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Filtering in SVG

Filtering can be used to create special effects that really make an image pop. Filters manipulate raster images instead of vector graphics. So, everything in this section talks about pixels and images instead of vectors. SVG viewer support for filters is often weak but the major browsers have been improving.

The filter element is a container for one or more filter effects. The effects are what describe what the filter does. The filter is used by referencing it using the filter attribute that all graphic elements and container elements have. Thus, filters need to have an id attribute. With a basic filter, the other attributes can be left alone.

Adding a filter means that the contained vector graphics are no longer directly rendered. The rasterized image of the vector graphics can be used as input to the filter effects. There is no rule that the contained graphics must be used at all. So, a filter with no effects would just hide what it is attached to.

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<defs>
  <filter id="myPrettyFilter">
    <!-- fe elements go here-->
  </filter>
</defs>
<rect x="10" y="10" width="200" height="200" filter="url(#myPrettyFilter)" />
Code 1. The basic layout of how filters are defined and used.
<filter>
Attribute
Initial
Explanation
id
The unique id required to reference this filter.
filterUnits
objectBoundingBox
'userSpaceOnUse' or 'objectBoundingBox'. The second value makes units of x, y, width, height a fraction (or percentage) of the object bounding box which uses the filter. (default: objectBoundingBox)
x, y
-10%
The clipping plane of the filter.
width, height
120%
The clipping plane of the filter.
primitiveUnits
userSpaceOnUse
'userSpaceOnUse' or 'objectBoundingBox'. Alters the units that filter effects express themselves in. The second value makes units of x, y, width, height a fraction (or percentage) of the filter's bounding box.
filterRes
Optional: The width and height in pixels of any intermediate images created to display the filter. Values separated by whitespace or a comma. By default, the SVG viewer will pick values appropriate for the device rendering the file.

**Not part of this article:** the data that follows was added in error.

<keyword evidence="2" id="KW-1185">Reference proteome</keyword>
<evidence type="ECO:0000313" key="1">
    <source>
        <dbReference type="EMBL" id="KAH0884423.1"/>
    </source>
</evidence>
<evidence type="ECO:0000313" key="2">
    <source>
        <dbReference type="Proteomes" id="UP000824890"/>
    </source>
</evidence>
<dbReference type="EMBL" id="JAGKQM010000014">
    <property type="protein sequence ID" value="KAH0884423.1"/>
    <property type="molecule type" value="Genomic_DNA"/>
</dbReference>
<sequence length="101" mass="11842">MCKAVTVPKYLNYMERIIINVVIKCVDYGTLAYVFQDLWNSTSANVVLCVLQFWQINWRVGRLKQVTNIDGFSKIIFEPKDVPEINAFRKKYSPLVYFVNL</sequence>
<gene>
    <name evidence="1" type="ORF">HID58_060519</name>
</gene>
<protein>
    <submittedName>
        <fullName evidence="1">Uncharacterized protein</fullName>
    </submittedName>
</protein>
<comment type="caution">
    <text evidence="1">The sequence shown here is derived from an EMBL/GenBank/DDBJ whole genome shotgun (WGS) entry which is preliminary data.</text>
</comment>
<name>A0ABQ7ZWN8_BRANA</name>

Filter Bounds

When a graphic element or container element uses a filter, an offscreen raster image is created. The size of this image is controlled by the filter dimension attributes. Each effect renders within the box established by the filter. That means filter effects and the image of the vector graphics the filter is attached to are cropped to that box. Finally, the resulting raster image is layered like any other SVG element.

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<defs>
  <filter id="passThrough" >
    <!-- x: -10%, y: -10%, width: 120%, height: 120% -->
    <feOffset in="SourceGraphic" />
  </filter>
  <filter id="ptOffset" >
    <!-- Move 20% over -->
    <feOffset in="SourceGraphic" dx="20" />
  </filter>
  <filter id="ptOffsetWider" width="140%">
    <feOffset in="SourceGraphic" dx="20" />
  </filter>
</defs>
...
<g stroke="skyblue" stroke-width="2" fill="none" >
  <circle cx="70" cy="80" r="50" />
  <circle cx="230" cy="80" r="50" filter="url(#passThrough)" />
  <circle cx="390" cy="80" r="50" filter="url(#ptOffset)" />
  <circle cx="550" cy="80" r="50" filter="url(#ptOffsetWider)" />
</g>
Example 1. This shows how filterUnits="objectBoundingBox" by default creates a filter area around what uses it. The circle's bounding box is shown in light grey. The filter's bounding box is shown in red. (Download)
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<defs>
  <filter id="userSpaceDemo" filterUnits="userSpaceOnUse" 
    x="100" y="50" width="200" height="100">
    <feOffset in="SourceGraphic"  />
  </filter>
</defs>
...
<g stroke="skyblue" stroke-width="2" fill="green" >
  <circle cx="100" cy="60" r="50" opacity=".1" />
  <circle cx="100" cy="60" r="50" filter="url(#userSpaceDemo)" />
</g>
Example 2. This shows how filterUnits="userSpaceOnUse" can define the filter area without using the bounding box of any graphic. The circle's bounding box is shown in light grey. The filter's bounding box is shown in red. (Download)

Putting it Together: Drop Shadow

One common effect that seems to be missing from the list of SVG filter effects is a drop shadow. That is a pretty common (and overused) effect. The secret is that with the other filters and smart use of named results you can build a drop shadow yourself. This example could be extended with a feColorMatrix effect to color the shadow.

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<defs>
  <filter id="dropShadow">
    <!-- Blur the source alpha to make a nice shadow. -->
    <feGaussianBlur in="SourceAlpha" stdDeviation="3" result="blur"/>
    <!-- Move the shadow over a bit. -->
    <feOffset in="blur" dx="3" dy="3" result="offsetBlur"/>
    <!-- Put everything together. Blur then graphic. -->
    <feMerge>
      <feMergeNode in="offsetBlur"/>
      <feMergeNode in="SourceGraphic"/>
    </feMerge>
  </filter>
</defs>
<text x="320" y="35" text-anchor="middle" fill="green" stroke="black" 
  font-size="40" filter="url(#dropShadow)">
  Look at my beautiful shadow.</text>
Example 3. A filter that makes a drop shadow. (Download)
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